ZWIFT RACING VS BASE-BUILDING
CYCLING WEEKLY|November 12, 2020
As another national lockdown takes hold, Vicky Ware assesses whether continual Zwift racing is a safe and effective way to build fitness over winter
Vicky Ware

The virtual world of Zwift has offered a much-needed outlet to cyclists stuck in their homes during this year’s lockdowns. It has filled the gap, providing opportunities to ride, train, and race with others around the world. Provided you have a turbo-trainer, all you need to do is sign up to the service, log in, and select your event. Whereas the vast majority of real-life races have been canceled, the action on Zwift never ceases – easily fitted into your schedule. Hardly surprising, then, that this form of cycling has provided the impetus to stay fit. But, given the high intensity of most Zwift races, are we inadvertently pushing too hard when we should be backing off and building a base?

Unlike real-life racing, Zwift competition happens throughout the day and year, with no pre-defined seasons or built-in precautions to stop you from burning out. How much Zwifting can you get away with without taking liberties with your fitness and overdoing it? In short, is it really OK to race all year round? We asked a selection of training experts – including Zwift specialist pro racer Ashleigh Moolman Pasio – for their guidance.

Plan ahead

As with all the best practices, planning ahead rather than deciding what to do on the spur of the moment ensures you get the best possible outcomes. If you don’t decide what you’re going to do until you turn on Zwift, you’re more likely to choose an unsuitable event. You’re better off saving your racing legs for when they can do the most damage to your competitors while preserving your long-term form.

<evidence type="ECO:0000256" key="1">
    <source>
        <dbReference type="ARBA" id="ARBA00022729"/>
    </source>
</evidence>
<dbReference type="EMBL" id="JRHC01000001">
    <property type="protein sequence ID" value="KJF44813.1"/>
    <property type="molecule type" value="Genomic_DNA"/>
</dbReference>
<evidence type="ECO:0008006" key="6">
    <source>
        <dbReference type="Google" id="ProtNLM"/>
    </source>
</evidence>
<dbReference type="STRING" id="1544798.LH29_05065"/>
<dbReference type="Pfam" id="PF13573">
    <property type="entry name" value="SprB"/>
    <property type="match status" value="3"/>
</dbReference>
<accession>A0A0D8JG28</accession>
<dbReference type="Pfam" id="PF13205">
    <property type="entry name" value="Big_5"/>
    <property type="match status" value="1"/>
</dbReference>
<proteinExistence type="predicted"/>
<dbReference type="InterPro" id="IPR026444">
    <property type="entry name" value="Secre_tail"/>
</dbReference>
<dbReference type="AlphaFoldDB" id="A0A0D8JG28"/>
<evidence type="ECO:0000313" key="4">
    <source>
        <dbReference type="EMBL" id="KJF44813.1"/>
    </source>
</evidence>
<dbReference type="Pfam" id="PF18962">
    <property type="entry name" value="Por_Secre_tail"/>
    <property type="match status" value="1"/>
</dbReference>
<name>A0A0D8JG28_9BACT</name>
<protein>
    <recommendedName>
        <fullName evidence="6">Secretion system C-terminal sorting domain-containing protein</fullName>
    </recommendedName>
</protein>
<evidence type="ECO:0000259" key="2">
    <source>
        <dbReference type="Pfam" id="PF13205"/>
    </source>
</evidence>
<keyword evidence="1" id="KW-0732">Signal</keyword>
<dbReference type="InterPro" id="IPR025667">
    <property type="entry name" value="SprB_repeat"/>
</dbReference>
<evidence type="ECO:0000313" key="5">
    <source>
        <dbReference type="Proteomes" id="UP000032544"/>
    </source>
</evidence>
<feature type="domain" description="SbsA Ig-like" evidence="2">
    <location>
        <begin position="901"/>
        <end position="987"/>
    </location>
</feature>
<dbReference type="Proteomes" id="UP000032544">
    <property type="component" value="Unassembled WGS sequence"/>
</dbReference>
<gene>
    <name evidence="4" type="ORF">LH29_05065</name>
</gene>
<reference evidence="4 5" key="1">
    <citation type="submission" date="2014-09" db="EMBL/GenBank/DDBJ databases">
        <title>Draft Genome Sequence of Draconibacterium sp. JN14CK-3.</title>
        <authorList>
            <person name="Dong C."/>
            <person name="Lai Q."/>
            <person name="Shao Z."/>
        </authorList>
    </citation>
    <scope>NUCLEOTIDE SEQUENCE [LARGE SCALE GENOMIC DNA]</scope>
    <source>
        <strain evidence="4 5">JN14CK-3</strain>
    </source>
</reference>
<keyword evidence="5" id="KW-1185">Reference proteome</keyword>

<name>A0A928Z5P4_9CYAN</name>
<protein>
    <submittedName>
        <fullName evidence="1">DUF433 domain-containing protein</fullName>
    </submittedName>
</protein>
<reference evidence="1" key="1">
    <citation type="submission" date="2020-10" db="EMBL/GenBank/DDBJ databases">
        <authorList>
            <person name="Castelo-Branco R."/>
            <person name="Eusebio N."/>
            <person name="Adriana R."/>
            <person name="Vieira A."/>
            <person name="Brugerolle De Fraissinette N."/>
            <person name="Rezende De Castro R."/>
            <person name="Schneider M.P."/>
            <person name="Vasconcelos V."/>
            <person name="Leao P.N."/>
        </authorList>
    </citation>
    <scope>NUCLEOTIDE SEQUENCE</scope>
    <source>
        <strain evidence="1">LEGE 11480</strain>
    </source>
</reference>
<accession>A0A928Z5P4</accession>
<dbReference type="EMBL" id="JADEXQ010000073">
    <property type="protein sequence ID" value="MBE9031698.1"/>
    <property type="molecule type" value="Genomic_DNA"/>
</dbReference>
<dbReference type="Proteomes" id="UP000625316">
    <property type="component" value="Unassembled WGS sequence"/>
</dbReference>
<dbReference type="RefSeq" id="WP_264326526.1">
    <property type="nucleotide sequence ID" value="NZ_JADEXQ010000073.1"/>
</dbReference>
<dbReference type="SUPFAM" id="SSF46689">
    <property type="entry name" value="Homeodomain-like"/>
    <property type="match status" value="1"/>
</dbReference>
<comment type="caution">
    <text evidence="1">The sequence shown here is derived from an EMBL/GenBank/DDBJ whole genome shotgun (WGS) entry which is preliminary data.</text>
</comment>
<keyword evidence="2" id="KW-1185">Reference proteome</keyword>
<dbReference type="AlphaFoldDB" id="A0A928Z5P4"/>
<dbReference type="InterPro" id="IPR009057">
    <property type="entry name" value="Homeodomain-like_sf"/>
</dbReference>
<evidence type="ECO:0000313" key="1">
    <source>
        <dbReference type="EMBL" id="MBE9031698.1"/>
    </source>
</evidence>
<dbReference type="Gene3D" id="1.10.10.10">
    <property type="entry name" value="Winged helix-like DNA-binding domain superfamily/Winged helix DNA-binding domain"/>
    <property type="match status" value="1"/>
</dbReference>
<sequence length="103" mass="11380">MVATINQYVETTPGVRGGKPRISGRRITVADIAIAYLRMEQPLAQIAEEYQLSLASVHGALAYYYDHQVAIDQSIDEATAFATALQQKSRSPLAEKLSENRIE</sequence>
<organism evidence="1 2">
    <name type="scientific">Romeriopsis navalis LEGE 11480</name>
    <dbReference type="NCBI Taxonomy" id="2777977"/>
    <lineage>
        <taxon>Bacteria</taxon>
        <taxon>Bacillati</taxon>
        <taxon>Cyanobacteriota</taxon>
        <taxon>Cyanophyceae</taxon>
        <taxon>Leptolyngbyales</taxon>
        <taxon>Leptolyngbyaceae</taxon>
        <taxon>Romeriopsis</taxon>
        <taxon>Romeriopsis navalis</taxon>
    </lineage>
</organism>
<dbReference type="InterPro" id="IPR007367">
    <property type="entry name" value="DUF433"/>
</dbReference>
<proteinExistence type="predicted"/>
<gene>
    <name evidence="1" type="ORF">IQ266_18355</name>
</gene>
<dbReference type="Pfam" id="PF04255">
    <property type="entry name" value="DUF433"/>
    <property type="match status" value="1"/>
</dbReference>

Pick one race series at a time and stick to your decision. Look at the racing calendar and see which race series suits you best. Plan a rest or a base period between that and the next Zwift series you do. How much racing you can do without burning out, or even just getting stale and plateauing rather than improving, really depends on your pedigree as a cyclist and how to fit you are. How much racing would you typically do in real life? If you’ve never done a season of racing before and are relatively new to cycling, doing multiple Zwift races each week is quickly going to tire you out and be counter-productive. If you’re a seasoned racer, you’ll know how to spot the signs of dwindling form turning into stale legs.

Perhaps more important when it comes to a long winter of Zwifting, is maintaining your mental form. Keep yourself motivated for racing by limiting the amount you do each week, and build in rest weeks. Plan for harder blocks of racing, knowing you’ll have a well-deserved rest period afterward.

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